Grace is a master at disguising bland convention halls and transforming cold gymnasiums into intimate settings. He creates life-size trees out of curly willow, and he drapes fabric across wide-open spaces. He builds backdrops out of foam core and a material called Flexiglass, using an X-Acto knife to cut classical or Art Deco patterns to evoke the right feeling and conceal anything that might spoil the effect.
But much of what Grace's work comes down to is wish fulfillment. He turns the client's vision into reality. When necessary, he will provide the vision.
The job has its challenges. "People do go overboard, and I have to ask myself, 'How much can I physically do?'" Then there are customers who go all-out in a different way: "One bar mitzvah I did had a '60s theme, with astronauts and go-go girls. But the mother put out baggies of oregano and rolling papers at each table. I thought that was a little much."
Sometimes, the job requires an engineer's precision: "A customer would bring out pictures ... She wanted everything the same each year. She'd point to a photo from the year before and say, 'Look at this angel. See how it's over a few inches?'"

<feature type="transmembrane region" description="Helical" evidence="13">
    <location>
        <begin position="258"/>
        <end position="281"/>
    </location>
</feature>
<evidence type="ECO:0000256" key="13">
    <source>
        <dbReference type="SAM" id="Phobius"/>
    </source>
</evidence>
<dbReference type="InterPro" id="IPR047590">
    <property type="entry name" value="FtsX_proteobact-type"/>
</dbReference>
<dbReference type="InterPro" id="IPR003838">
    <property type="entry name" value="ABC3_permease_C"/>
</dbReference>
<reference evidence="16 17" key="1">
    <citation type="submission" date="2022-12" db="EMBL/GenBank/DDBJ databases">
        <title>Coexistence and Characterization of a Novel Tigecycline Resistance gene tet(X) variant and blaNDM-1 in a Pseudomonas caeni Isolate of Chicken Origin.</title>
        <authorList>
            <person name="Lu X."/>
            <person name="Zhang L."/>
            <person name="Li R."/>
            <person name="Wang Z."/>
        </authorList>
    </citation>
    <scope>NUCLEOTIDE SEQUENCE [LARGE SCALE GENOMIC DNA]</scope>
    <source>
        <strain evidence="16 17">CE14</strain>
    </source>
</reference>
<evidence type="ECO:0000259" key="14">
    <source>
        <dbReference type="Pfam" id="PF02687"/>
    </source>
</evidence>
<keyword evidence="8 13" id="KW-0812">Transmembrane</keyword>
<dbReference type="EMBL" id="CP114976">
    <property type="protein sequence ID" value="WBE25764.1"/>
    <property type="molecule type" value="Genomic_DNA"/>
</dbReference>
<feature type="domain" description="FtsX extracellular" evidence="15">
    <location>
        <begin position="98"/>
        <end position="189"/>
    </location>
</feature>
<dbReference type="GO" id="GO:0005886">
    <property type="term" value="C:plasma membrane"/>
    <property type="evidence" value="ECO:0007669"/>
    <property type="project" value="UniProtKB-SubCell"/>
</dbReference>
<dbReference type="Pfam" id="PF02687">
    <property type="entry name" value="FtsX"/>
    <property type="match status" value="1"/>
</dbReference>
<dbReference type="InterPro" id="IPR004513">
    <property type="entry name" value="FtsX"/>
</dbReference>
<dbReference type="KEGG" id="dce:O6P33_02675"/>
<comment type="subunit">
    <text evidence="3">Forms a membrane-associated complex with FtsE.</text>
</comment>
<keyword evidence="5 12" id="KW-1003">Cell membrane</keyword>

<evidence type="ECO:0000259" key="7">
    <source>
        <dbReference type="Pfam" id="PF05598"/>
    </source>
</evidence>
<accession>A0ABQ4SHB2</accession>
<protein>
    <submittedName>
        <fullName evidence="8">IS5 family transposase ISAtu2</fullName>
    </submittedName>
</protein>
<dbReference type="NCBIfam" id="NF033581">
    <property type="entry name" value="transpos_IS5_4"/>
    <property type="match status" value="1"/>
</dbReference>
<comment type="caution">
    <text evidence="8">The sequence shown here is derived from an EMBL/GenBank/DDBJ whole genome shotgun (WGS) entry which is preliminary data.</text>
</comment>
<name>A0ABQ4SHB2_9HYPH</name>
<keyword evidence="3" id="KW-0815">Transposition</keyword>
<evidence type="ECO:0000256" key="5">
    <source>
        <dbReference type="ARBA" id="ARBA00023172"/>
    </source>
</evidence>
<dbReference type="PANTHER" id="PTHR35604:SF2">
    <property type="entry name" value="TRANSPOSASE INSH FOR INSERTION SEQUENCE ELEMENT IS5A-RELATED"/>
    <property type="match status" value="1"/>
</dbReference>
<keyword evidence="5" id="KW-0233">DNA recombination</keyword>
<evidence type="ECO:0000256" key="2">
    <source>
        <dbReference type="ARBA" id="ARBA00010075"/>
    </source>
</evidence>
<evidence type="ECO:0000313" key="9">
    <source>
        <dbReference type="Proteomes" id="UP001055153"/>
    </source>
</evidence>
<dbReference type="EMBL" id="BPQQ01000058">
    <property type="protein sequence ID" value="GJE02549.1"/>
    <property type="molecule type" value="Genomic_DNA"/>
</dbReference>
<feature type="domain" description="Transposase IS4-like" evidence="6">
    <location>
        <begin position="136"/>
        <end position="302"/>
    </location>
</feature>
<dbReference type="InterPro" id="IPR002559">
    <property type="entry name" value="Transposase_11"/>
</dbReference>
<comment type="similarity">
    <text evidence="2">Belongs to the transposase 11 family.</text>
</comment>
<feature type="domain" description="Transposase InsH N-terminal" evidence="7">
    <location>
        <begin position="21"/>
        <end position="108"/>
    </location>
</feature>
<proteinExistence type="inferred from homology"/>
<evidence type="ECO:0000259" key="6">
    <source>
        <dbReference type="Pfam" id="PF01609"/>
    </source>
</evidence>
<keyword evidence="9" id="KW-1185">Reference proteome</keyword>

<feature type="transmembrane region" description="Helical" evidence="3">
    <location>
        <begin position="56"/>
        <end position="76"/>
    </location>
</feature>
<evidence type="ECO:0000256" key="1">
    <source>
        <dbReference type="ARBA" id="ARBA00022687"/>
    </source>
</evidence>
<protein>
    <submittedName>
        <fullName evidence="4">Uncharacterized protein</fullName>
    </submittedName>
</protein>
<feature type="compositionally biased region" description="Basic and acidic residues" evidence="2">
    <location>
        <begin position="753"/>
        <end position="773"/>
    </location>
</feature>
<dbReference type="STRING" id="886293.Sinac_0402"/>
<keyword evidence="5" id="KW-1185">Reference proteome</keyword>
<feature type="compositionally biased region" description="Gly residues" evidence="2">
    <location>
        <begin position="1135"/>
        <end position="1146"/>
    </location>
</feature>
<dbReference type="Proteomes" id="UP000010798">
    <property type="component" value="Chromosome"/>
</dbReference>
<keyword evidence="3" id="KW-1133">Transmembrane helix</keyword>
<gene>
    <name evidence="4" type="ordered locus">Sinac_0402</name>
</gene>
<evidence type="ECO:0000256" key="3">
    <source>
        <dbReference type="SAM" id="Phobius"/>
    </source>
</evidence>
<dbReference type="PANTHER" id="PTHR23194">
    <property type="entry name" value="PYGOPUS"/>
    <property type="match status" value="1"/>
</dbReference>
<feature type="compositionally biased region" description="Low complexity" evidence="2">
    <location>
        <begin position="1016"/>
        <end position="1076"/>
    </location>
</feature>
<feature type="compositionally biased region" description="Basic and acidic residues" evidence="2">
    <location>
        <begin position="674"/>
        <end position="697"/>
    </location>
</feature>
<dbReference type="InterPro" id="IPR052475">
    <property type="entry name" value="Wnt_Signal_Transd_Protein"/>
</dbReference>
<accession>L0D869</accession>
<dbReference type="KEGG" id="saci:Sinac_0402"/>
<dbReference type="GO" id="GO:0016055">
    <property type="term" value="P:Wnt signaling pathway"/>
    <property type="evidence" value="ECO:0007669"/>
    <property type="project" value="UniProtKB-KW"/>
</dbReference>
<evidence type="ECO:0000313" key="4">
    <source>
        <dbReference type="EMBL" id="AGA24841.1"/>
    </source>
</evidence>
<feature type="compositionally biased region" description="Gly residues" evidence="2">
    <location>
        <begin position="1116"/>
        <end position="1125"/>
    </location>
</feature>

Fashion was calling: Grace, 56, a native of Paducah, moved to Lexington in 1979 after studying fashion design at Parsons School of Design in New York City, which helps explain the racks of vintage clothes.
"I've always been interested in fashion. My mom says I sat in church and drew women's hats."
He freelanced around town, but he credits Lexington's most famous party-giver with helping to launch his career.
"I got my start with parties at Anita Madden's. One was Japanese, one was Russian and one had a Truman Capote black-and-white theme. It was exciting. You'd work a month on site." He became known there, he says, for his bathrooms.
Grace still occasionally sees Madden. "Every once in a while she'll call. I made a hat for her. She wanted a bird's nest in it."
Spotlight Meadowthorpe: Grace opened his store in Meadowthorpe in July 2006. "Things were changing. I wanted visibility, and something I could retire into."
Since then, even more has changed. "A few years ago, brides called a year in advance. Now it's often three months. It used to be they wanted you to think about things. Now they want answers immediately."
Grace attributes it to texting. "It's interesting to witness the trends," both decorative and sociological, he says.
For all the high-profile work Grace does — his wedding decorations were even featured on an Ellen DeGeneres show several years ago — he says he doesn't crave the spotlight.
"I like watching people. I like to be in the background. I never want to be in the event."
But he has created a different kind of spotlight for himself at his shop in Meadowthorpe, where he's surrounded by things he likes, from dollhouse furniture to antique console radios. And at this event that's been running 4½ years, he's very much front and center.